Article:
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To boot start up any personal computer, the hardware has to load the computer operating system from some device that has the operating system software stored on it. The typical IBM PC clone uses the BIOS a program stored in a rewriteable CMOS memory chip to read a small part of a hard disk drive the bootblockwhich contains enough space to hold a bootloader program that will load the operating system from the rest of the disk drive.

The BIOS loads this bootloader program, and then that bootloader begins the process of loading the operating system perhaps directly, or perhaps loading up another intermediary stage, with more options.

The reason for the multi-stage approach, is that the initial BIOS program has to be small, and doesn't have much space to include a plethora of features. Likewise for the bootloader program stored in the bootblock of a hard drive.

However, it's able to use the rest of the drive space to hold more elaborate programs, allowing you change the way the system boots, in a variety of ways; and because it's a program on the disk drive, it can be updated, as needed, to suit the changes in disk drive technology. The average PC is running a Microsoft operating system, and their bootloader is very limited deliberately, linux boot splash option trading some degreeand usually only one operating system is supported theirs.

To boot-up an alternative system, usually requires using a different bootloader one that gives you a menu of operating system choices. GRUBlinux boot splash option trading one such bootloader. It supports the use of a menu of boot options, can automatically pick one linux boot splash option trading a timeout, or failure to load the first choiceand can also require linux boot splash option trading password before continuing to boot the system.

Now, I could get Windows to boot up, and it stopped corrupting the spare FAT32 data drive, but in rewriting a Windows bootblock, I had removed the information that GRUB had stored in the master boot record. Now I had to use a separate boot floppy disk, to boot Linux instead of Windows. Trying to restore GRUB was such an exercise in frustration that I put up with using a boot floppy for Linux for quite some time. The guides didn't cover my permutation of booting from a Windows drive with the Linux boot splash option trading loader, to a separate Linux drive, and didn't give me enough information to easily figure out how to do that.

I finally managed to restore things, and this document details what I've done. It was linux boot splash option trading the part on the Windows drive's master boot record that got lost the GRUB booter, and whatever data tells it where to find the rest of itself.

GRUB seems to name hard drives hd x devices, based on whether it's a potentially bootable hard drive, skipping devices that aren't, the exception being floppy disk drives it doesn't appear to give you a way to boot from CD - ROM s. The drive numbering begins from zero the first drive, is drive zero. I don't know why Linux installed itself with its mount points in that order.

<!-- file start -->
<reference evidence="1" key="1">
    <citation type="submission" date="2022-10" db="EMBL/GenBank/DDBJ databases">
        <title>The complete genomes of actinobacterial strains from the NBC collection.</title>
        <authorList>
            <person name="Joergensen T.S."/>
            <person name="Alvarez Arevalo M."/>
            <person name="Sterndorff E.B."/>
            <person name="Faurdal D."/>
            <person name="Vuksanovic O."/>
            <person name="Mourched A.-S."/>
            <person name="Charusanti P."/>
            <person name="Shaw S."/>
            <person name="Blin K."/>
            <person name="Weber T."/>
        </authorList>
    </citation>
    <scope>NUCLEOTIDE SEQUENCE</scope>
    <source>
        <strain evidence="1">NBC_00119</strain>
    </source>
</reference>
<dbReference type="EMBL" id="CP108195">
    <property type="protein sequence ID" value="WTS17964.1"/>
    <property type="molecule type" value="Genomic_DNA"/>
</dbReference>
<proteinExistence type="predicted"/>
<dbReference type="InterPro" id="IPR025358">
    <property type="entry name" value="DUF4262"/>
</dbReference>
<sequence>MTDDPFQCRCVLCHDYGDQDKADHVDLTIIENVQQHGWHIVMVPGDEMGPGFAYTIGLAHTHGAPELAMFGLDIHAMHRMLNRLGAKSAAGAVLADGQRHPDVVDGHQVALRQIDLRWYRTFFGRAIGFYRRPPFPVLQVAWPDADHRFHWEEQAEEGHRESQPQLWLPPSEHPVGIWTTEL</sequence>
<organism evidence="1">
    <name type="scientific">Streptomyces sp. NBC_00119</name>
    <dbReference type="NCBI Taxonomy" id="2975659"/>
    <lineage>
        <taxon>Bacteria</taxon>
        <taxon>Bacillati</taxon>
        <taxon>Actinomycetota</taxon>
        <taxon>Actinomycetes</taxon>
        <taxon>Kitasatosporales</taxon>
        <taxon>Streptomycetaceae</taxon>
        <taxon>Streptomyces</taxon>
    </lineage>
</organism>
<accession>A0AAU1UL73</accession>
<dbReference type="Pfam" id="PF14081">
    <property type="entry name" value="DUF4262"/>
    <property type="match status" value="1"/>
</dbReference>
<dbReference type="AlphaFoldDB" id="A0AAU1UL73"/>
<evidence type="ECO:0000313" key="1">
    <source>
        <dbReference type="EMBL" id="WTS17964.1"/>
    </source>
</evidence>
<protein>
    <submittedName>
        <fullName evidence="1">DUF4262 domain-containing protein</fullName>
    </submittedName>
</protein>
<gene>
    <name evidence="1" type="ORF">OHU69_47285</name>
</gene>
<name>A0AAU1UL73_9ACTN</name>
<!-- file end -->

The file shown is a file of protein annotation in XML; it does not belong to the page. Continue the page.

That was how Disk Druid re-arranged linux boot splash option trading, as I added each partition. They're not in the order that I entered each partition. The extended partition is partition number four, and the following ones inside itstart counting up from number five.

It's not as if the BIOS has to be able to recognise all the partitions, it just needs to access the ones necessary to begin booting. But I don't know what they'd do if you tried having more than four primary partitions whether it'd just fail, or only find the first four, or something else.

Other computer systems don't have this limitation, I've used them, it's nothing to do with IDE drives, themselves, no matter what anybody thinks. There's no reason why a non-Windows-centric computer system would have to have the same shortcomings. That was how the system automatically set itself up.

Using labels means that the system finds the right partitions, even if you relocate them e. And you'll suffer problems if you connect two drives that have partitions with the same label names, to get around that you'd linux boot splash option trading the labels and directly refer to the device names.

Users have to deliberately mount them. It refers to the root drive used for the boot-up process by GRUBwhich is only for the boot-up process; after the boot-up has finished, and the system is linux boot splash option trading, the system has it's own root directory. I'd advise you first try what the manual tells you, before what anyone else says including myself.

If your BIOS has anti-virus features, designed to stop modifications to the hard drive boot blocks, you may have to disable it, before making any changes to your boot linux boot splash option trading some of them may prompt you before allowing changes, some may prevent any changes, without any prompting. How GRUB is used: Now, that bootloader GRUB takes over. Other booting choices can be added, merely by editing this configuration file.